US monetary policy and the saving glut
Heleen Mees, 24 March 2011
Is US easy monetary policy in the early 2000s to blame for the global saving glut? This column argues that the Federal Reserve’s policy triggered the refinancing boom and ensuing spending spree, which spurred economic growth and savings in China. The prolonged decline in long-term interest rates in the mid-2000s is largely to blame for the housing boom in the US.
At the Paris G20 meeting on 18 February 2011, Federal Reserve Chairman Ben Bernanke squarely laid the blame for the financial crisis and ensuing economic crisis on global imbalances, or the so-called global saving glut (for a review of the arguments see Suominen 2010).
Topics: Global crisis, Monetary policy
Tags: China, global imbalances, monetary policy, US
Are the world’s megacities too big?
Klaus Desmet, Esteban Rossi-Hansberg , 12 March 2011
Are the world’s megacities becoming a sprawling, overfed, and uncontrollable mass that needs to be restrained for the good of society and the environment? This column suggests that policies aimed at reducing the dispersion in city sizes will hardly improve the wellbeing of the people who live there. If anything, in some developing countries, such as China, large cities may actually be too small.
The trend in urbanisation is continuing unabated across the globe. According to the UN, by 2025 close to 5 billion people will live in urbanised areas. Many cities, especially in the developing world, are set to explode in size.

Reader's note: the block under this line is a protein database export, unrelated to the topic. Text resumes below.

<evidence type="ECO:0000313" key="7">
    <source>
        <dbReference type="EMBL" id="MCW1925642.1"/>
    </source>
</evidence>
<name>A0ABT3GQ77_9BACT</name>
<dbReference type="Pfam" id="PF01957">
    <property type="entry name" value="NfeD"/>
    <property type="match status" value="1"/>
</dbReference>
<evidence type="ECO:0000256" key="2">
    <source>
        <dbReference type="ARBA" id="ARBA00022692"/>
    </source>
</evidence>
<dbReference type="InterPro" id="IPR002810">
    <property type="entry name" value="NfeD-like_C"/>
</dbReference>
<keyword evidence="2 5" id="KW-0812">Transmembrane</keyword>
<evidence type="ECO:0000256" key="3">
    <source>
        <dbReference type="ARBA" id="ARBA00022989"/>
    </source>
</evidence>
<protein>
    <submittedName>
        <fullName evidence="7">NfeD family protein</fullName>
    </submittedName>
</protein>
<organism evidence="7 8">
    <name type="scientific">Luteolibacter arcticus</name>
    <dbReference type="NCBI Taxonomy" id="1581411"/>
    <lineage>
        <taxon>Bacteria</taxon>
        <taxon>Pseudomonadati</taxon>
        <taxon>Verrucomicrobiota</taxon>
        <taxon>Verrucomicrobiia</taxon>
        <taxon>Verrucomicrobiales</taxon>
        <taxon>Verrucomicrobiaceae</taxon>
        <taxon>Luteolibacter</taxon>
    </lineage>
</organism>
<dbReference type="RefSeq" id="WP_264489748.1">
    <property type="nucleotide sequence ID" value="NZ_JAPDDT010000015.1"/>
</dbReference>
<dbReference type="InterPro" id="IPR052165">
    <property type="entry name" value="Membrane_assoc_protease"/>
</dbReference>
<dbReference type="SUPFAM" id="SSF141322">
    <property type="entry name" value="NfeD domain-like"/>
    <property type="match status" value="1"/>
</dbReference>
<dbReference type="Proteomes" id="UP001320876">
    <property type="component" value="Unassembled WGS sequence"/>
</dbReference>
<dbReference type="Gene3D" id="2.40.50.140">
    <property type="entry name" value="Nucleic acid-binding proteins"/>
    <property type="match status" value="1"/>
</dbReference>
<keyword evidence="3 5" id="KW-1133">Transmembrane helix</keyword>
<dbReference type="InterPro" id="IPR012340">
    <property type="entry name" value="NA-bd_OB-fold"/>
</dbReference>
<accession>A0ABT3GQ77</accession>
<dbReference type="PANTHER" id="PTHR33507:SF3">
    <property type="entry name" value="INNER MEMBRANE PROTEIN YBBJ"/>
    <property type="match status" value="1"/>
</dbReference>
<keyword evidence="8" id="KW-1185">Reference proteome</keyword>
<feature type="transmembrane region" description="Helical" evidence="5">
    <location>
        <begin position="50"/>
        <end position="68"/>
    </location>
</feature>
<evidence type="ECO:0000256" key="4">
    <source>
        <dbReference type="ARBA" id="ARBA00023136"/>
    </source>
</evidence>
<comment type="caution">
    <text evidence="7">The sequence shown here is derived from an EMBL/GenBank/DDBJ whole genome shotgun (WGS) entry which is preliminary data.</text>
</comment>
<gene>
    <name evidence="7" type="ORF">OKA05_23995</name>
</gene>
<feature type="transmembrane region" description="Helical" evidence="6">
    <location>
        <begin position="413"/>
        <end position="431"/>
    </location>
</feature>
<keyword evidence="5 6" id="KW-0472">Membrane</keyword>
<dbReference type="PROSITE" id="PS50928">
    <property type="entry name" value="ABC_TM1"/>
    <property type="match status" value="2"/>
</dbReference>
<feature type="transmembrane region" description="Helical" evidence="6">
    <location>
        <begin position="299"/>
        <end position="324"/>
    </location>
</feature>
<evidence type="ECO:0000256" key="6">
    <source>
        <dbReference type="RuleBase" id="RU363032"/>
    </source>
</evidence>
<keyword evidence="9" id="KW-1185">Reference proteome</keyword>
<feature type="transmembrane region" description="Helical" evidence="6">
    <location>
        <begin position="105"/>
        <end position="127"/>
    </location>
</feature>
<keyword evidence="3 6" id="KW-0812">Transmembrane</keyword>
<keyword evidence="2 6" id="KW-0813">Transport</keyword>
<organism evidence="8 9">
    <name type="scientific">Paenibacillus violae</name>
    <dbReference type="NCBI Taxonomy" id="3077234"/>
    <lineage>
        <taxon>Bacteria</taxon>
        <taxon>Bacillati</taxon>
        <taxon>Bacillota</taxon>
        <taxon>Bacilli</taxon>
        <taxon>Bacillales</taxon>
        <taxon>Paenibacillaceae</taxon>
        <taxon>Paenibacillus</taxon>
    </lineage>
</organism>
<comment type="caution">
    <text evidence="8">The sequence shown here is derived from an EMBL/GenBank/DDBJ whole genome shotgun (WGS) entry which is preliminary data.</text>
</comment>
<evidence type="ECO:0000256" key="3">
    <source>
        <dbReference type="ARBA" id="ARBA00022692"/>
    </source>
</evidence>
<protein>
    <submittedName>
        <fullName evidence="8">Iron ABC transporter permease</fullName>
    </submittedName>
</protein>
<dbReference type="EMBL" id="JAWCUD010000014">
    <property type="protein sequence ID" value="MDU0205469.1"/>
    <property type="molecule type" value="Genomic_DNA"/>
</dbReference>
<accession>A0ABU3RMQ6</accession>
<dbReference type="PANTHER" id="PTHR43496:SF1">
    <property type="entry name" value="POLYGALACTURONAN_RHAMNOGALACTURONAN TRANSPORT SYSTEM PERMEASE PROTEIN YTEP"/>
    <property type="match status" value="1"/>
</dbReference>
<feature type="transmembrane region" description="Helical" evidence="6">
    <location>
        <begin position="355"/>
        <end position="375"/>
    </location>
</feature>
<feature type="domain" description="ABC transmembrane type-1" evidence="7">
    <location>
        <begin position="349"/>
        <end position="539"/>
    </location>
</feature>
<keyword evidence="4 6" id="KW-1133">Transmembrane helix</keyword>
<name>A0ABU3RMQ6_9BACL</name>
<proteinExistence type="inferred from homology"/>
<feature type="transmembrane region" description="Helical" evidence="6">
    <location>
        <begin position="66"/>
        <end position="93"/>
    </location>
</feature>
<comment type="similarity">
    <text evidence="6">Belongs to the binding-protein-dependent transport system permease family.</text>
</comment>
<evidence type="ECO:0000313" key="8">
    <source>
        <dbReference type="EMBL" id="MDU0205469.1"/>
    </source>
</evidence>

Tags: China, megacities, urbanisation
Low-wage countries competition, intra-firm reallocation, and the quality content of French exports
Julien Martin, Isabelle Méjean, 11 March 2011
With exports from low-wage countries like China on the rise, the question of what this means for trade and jobs in developed countries is a furious war of words. This column, using firm-level data for France between 1995 and 2005, shows that competition from low-wage markets actually boosts the sales of high-quality goods – but it concedes the benefits are not universal.
In February 2011, China entered the “year of the rabbit” with the new status of second-biggest economy in the world. This symbolises the prominent role in production and trade China and other low-wage countries have acquired during the last two decades. The economic consequence of this new deal is one of the most discussed phenomena in developed countries.
Topics: Competition policy, International trade, Labour markets
Tags: China, exchange-rate policy, exports, France
Stop obsessing about global imbalances
Uri Dadush, Vera Eidelman, 6 March 2011